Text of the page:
10. What is going on with your writing these days?
Plenty. I recently got an agent who in turn, in a fast turnaround timeframe, got me a contract with a publisher for a three book children's picture book series, The Robbie and Katie Adventure Series. We're starting with three books and then build from there.
I've completed my middle grade chapter book, and have reached the mid-sections in four other novels. Now this might now seem a lot to some but for me, with everything else I have going on in my writing career, this is a huge step forward.
11. What are your future goals for your writing?
I'm so happy you mention ‘goals' in this interview. I always have a five-year goal chart I try to achieve. So far, the first five-year goals have been achieved and surpassed my expectations. They were mainly to get a name for myself. Now, my goals are to write, write, write my own stuff, promote my stuff, and try to pull back a bit of my energy and time promoting others. As much as I love doing that I would love to have more of my own writing in the forefront.
12. Can you describe a typical writing day for you?
Let me give you the short end of it otherwise we'll be here all day. I'm a fulltime writer/editor now so my laptop charges up at 6:30am and never closes before midnight. Each day is devoted to one area: my sites, my newsletters, emails, promo...but everyday always has me writing my stories/articles and editing for publishers. These two things are my everyday MUST DO things and the rest are divided to work on various days of the week.
13. Why do you write?
To escape. Love my family, love my life, but writing is a passion to become someone other than the mom of five children. It's nice being their chauffeur, their bank, their nurse, their cook- but I'd now like to be a teen who has visions of murders, a young girl who finds out she's a princess to this new world she never knew existed, a vampire with a mission, an alien warrior who faces charges of treason. Come on, who else other than a writer can experience these things and not be locked up in a nuthouse.
14. What writer most inspires you? Why?
I read a lot of various writers, love each of their writing voices but can't really say any of them inspired me since I've always written from a young child. If anything, I would say it was the Archie comic books that first grabbed my attention and inspired me to write. But as an adult, if I would have to choose, then it would be J. K. Rowling for her backstory and how her determination finally worked for her. This applies to Stephen King, the master of rejection letters plastered all over his walls. Both of these writers offered me the true impression of what it means to ‘never give up'.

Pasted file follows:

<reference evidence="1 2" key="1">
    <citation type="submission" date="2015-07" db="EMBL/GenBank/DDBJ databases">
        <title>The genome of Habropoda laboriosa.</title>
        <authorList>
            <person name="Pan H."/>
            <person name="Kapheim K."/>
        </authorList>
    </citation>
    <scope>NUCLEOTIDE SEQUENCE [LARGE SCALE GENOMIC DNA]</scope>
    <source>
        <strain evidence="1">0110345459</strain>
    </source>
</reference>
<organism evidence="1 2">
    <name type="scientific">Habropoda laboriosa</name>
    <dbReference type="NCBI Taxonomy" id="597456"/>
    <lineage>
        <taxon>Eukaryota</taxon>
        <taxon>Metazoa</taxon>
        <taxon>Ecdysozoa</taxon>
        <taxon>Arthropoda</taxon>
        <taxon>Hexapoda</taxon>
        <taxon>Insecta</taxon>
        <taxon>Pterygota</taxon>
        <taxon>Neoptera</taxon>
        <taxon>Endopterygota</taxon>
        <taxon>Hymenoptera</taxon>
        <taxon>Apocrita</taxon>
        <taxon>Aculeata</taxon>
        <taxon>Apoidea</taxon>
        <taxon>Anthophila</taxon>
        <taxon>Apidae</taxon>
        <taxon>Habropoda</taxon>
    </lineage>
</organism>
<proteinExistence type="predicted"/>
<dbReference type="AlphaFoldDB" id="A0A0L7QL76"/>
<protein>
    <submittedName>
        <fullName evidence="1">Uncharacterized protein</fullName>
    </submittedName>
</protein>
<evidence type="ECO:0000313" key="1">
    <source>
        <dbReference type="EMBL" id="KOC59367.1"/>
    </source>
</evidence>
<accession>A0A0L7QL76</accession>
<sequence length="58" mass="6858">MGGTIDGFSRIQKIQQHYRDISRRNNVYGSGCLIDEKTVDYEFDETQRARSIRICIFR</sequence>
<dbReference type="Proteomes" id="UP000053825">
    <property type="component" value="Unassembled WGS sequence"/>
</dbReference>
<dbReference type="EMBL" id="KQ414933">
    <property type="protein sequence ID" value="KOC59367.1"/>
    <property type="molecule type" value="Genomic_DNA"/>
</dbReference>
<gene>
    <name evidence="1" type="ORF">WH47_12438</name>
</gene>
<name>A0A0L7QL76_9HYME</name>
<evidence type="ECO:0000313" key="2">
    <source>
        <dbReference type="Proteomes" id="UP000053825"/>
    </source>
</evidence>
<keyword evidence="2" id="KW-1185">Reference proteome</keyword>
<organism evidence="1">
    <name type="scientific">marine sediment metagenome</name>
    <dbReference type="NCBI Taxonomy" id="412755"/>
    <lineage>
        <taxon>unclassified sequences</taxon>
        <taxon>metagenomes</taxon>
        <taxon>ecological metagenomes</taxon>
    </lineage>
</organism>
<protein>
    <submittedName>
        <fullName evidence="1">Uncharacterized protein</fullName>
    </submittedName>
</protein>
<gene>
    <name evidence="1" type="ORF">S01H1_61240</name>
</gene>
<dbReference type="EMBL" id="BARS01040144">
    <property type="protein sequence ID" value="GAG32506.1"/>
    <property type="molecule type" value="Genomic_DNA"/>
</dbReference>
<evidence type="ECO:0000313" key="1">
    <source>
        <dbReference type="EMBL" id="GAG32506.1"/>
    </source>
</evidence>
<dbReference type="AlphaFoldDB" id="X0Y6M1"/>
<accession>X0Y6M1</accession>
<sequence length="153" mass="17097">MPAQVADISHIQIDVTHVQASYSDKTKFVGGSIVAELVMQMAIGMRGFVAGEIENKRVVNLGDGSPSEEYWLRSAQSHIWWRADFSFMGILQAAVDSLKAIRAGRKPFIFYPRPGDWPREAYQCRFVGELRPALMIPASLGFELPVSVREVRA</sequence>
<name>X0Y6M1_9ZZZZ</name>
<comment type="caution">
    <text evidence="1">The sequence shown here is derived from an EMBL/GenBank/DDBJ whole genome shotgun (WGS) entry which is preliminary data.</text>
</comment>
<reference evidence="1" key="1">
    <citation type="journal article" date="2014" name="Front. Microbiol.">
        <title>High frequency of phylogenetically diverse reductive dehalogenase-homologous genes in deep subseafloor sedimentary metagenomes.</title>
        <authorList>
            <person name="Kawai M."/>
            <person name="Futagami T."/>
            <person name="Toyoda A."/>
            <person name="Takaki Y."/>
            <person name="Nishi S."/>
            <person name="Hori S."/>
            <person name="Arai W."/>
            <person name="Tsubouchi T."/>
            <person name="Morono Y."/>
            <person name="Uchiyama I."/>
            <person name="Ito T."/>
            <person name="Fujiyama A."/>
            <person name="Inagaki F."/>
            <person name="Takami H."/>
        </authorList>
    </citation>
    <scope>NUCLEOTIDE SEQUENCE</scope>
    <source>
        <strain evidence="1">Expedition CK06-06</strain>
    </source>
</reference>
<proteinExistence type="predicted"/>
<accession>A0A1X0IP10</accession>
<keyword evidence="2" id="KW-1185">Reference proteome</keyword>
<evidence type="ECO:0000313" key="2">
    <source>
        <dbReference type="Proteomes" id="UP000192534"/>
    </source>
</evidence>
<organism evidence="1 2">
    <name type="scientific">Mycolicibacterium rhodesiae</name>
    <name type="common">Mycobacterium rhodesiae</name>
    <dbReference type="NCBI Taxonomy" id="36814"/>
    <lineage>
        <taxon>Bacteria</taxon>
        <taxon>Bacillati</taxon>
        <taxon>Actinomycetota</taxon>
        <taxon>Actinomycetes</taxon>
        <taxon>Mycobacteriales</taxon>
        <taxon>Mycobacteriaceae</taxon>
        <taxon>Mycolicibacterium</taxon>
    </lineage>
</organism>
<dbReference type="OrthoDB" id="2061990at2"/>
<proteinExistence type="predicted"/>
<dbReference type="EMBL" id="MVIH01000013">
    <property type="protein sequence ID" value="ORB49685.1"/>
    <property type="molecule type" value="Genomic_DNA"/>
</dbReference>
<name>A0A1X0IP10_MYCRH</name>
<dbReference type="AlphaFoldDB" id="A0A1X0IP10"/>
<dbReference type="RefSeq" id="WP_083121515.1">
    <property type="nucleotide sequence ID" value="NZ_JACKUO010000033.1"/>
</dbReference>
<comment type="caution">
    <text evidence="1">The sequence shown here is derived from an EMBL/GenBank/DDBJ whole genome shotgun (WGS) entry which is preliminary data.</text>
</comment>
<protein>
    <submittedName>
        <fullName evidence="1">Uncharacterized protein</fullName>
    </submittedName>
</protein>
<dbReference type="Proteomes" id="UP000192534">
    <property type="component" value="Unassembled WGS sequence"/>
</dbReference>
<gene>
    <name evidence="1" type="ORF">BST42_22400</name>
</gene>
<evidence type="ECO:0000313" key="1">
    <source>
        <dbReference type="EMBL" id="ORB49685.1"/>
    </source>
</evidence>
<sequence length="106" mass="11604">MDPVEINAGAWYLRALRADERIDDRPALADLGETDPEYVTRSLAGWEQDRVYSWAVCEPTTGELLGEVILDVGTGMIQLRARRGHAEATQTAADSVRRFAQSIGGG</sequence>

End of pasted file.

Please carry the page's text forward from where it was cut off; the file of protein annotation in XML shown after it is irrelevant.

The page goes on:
15. How do you define your writing?
I don't write purple prose, long descriptive details. I begin with action, end all chapters with cliffhangers. I write to entertain, to awaken the reader's emotions, to bring them into my penned world. If anything, I would compare my writing to Dean Koontz-straight forward, short sentences, no elaborate descriptive details to add word count, just give you the story.
16. In one sentence-what do you want people to say about your writing in fifty years?
After all these years, her books continue to be read by many.
Lea Schizas the Details
17. Can you tell us where to find more information on you? Website? Blog?
My website contains all the links to anything and everything I'm involved with:
The Writing Jungle: http://thewritingjungle.blogspot.com/
Branches of Life: http://brancesoflife.blogspot.com/
18. Is there a place where readers can reach you?
Those who know me know I'm always on email mode and can be reached at:
19. Can you list all your book titles so people can look for them?
*The Rock of Realm -YA fantasy adventure by Lea Schizas (Amazon and all major online bookstores)
*Doorman's Creek - Paranormal suspense/thriller http://www.etreasurespublishing.com/Lea_Schizas/doormans-creek.htm
*The Muse On Writing - nonfiction writers how-to book-co-authored and edited by Lea Schizas
*Aleatory's Junction - fantasy anthology-co-authored and edited by Lea Schizas
20. For new readers-what can they expect when they read your book(s)?
They can expect entertainment, a connection to the characters, and a sense of being there riding the adventure of highs and lows.
21. Take as much space as necessary to speak to our readers-what would you like them to know about you and your writing?
I'm a dedicated writer who never stops learning her craft. There is so much in the writing business to absorb that I believe I would be a fool to say I knew it all. What I do know is what I want to offer to my readers- books that will allow them to escape, even for just a little while, and give them a chance to realize what I meant above when I wrote "I become a teen with visions of murders, an alien warrior facing charges of treason..." When a writer connects his reader to his fictional character, there is no greater satisfaction.